You cannot do that without knowing your own strengths and weaknesses as a teacher. You may be able to help your kids with every subject. Or, you may feel uncomfortable teaching any on your own. Once you establish your comfort levels and abilities, then you’ll know where to ask for help.

Also, think about things like what your family’s daily needs are. If you need a lot of alone time, you are going to need to seek outside help because you will get frustrated with having your kids with you all the time. If you have a child who needs a lot of physical activity, you’ll need to figure out how to get that for them. If you need to work, you will definitely need to address how you will manage your time.

6. Where will you find support?

Family? Friends? Homeschool co-op? The internet? Are you and your partner on the same page? How will you take care of yourself?

I find most of my support in my husband and in books like The Well-Trained Mind, by Susan Wise Bauer and Jessie Wise, my state’s homeschooling coalition, the HSLDA, and from blogs like those of Penelope Trunk and Sandra Dodd.

The Well-Trained Mind is a classical guide to education but they have wonderful discussions and practical information about how to actually homeschool that I could not find elsewhere. They literally give you a plan to follow if that is what you need. Plus, there is a really great website with very thoughtful and active forums that go along with it. I don't think I would be homeschooling without Susan Wise Bauer and Jessie Wise.

Penelope Trunk is crazy. And entertaining. And a well-resourced, thoughtful, cogent writer. She makes me want to run out of my house and yell out to every parent that sends their kids to school to “STOP! STOP RIGHT NOW! YOU’RE MESSING IT ALL UP.” When we first told our friends and family and they were not supportive, I would go to Ms. Trunk’s site and read posts like this or this or this or this. And then I would feel better. And realize that sometimes, hell, most of the time, doing the right thing is hard.

Sandra Dodd talks about learning in a way that makes my cynical self think that there might actually be some real reason for joy and hope in the world. She is kind and thoughtful and if you sign up for her daily posts on Just Add Light and Stir, here, she will inspire you every day.

We started out as classical homeschoolers and are moving along the spectrum toward unschooling (although I don't think I can ever give up our beloved workbooks ;)). Right now we are eclectic but Ms. Dodd makes me want to unschool. And she makes me wish she was my mother back when I was school-aged too!

7. How will you deal with non-homeschoolers' curiosity and comments?

Some people are genuinely curious and that is great. Many others, though, may be very uncomfortable that you are rejecting something they are doing and so you may get some snarky comments or pseudo-questions.

This is something I am still working on. I am a reformed “eager to pleaser” and so I always feel like I have to explain to others when they comment. The fact is, you don’t. Most people don’t really want to know anyway. So, try to come up with a comeback like my husband, who very wisely just says, “There’s a lid for every pot”. It works every time!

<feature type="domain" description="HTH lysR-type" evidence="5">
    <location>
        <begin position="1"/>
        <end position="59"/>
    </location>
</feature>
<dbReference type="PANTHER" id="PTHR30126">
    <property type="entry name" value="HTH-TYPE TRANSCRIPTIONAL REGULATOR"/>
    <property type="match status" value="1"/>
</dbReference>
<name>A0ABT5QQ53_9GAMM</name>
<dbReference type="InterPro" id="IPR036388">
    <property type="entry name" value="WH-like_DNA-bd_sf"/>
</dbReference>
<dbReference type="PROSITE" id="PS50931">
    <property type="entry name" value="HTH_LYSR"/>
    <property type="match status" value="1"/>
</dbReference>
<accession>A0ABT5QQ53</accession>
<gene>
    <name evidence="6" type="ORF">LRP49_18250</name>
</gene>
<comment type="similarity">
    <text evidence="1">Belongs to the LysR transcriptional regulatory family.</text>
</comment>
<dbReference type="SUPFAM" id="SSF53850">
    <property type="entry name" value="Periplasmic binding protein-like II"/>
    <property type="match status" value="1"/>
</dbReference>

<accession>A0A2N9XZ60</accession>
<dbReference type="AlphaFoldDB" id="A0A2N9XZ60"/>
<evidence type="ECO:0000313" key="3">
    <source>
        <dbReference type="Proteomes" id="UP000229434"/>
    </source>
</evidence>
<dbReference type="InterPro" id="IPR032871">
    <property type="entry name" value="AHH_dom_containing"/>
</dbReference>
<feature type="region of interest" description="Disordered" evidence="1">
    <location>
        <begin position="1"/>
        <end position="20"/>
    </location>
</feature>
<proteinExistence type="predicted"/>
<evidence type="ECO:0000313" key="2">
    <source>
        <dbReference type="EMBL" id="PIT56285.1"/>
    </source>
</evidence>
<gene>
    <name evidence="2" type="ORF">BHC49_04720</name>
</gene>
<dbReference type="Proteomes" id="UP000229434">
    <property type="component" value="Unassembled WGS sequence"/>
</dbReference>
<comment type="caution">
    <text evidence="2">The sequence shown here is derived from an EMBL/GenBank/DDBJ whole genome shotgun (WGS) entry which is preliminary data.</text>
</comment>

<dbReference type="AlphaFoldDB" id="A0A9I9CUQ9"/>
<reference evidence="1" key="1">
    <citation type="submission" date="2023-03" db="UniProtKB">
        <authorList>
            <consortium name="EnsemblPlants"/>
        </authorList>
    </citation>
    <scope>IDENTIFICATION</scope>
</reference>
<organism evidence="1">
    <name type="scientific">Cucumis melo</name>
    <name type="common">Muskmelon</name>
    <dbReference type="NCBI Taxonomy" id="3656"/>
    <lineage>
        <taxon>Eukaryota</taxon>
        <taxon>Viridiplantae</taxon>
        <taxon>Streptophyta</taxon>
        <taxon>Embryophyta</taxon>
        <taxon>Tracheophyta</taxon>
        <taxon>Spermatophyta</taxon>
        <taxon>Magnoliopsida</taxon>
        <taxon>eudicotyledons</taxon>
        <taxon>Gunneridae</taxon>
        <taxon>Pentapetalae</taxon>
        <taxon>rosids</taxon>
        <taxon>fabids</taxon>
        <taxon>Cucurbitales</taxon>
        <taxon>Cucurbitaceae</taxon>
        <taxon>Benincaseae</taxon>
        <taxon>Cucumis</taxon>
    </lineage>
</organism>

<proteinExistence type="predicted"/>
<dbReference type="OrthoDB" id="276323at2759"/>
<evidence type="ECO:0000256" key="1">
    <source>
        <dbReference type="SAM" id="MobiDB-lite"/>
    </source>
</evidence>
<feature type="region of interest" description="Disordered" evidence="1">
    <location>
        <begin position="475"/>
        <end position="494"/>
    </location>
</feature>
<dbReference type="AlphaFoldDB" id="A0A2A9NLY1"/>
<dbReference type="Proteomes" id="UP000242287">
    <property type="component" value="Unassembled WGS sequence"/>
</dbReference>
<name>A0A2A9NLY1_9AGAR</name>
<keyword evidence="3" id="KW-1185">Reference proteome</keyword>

8. Are there homeschooling groups or extracurricular activities that you can join?

We dabble with our various homeschooling groups because all of them have a deeply religious component and so are not a perfect fit for us. We have found more in common with friends who share common interests as opposed to those who also happen to homeschool. And so we spend most of our time with friends doing activities after regular school hours.

It actually works out perfectly for us because it allows the kids to sleep until they awake naturally, to eat together, to plan our days together and to get “work” done before anything social kicks in. Community is important. Time is a commodity. Know where you want to spend your time so you don’t waste it.

9. If your children are already in school, when will you take them out?

Mid-year? End of year? How will you make the transition? I would encourage you to have a solid plan for making the transition and to include your child as much as possible. The more control they feel they have over the situation, especially if they don’t want to leave school, the better. Let them help you problem solve and plan. It will be your first homeschooling lesson.

10. How long will you homeschool?

My advice would be to commit to it for at least a year so that you will all have time to adjust and find your groove. Beyond that, I personally could not predict. I mean, we have had such an awesome time homeschooling. We plan to homeschool for the foreseeable future. But things can change and your kids and your family’s needs may change.

It is a lesson I have learned from having kids. Sometimes you just need to play it live and know that you can change the game plan if it is not working. Don't put too much pressure on yourselves!